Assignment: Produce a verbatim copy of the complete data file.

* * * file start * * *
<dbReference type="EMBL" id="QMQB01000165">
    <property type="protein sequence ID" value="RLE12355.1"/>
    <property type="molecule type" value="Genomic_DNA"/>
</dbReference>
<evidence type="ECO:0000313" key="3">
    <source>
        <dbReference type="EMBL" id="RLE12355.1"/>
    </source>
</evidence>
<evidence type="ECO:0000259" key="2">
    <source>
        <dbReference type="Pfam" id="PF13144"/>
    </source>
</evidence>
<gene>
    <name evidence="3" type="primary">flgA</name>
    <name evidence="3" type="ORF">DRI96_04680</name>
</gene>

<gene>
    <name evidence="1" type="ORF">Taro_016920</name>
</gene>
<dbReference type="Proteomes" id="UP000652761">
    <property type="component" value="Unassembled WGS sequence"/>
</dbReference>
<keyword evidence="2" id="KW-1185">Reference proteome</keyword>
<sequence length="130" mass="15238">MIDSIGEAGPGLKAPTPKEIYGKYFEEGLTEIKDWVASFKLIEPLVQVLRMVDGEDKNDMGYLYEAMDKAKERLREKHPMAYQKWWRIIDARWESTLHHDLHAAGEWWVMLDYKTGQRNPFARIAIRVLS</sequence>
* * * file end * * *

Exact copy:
<dbReference type="EMBL" id="QMQB01000165">
    <property type="protein sequence ID" value="RLE12355.1"/>
    <property type="molecule type" value="Genomic_DNA"/>
</dbReference>
<evidence type="ECO:0000313" key="3">
    <source>
        <dbReference type="EMBL" id="RLE12355.1"/>
    </source>
</evidence>
<evidence type="ECO:0000259" key="2">
    <source>
        <dbReference type="Pfam" id="PF13144"/>
    </source>
</evidence>
<gene>
    <name evidence="3" type="primary">flgA</name>
    <name evidence="3" type="ORF">DRI96_04680</name>
</gene>

<gene>
    <name evidence="1" type="ORF">Taro_016920</name>
</gene>
<dbReference type="Proteomes" id="UP000652761">
    <property type="component" value="Unassembled WGS sequence"/>
</dbReference>
<keyword evidence="2" id="KW-1185">Reference proteome</keyword>
<sequence length="130" mass="15238">MIDSIGEAGPGLKAPTPKEIYGKYFEEGLTEIKDWVASFKLIEPLVQVLRMVDGEDKNDMGYLYEAMDKAKERLREKHPMAYQKWWRIIDARWESTLHHDLHAAGEWWVMLDYKTGQRNPFARIAIRVLS</sequence>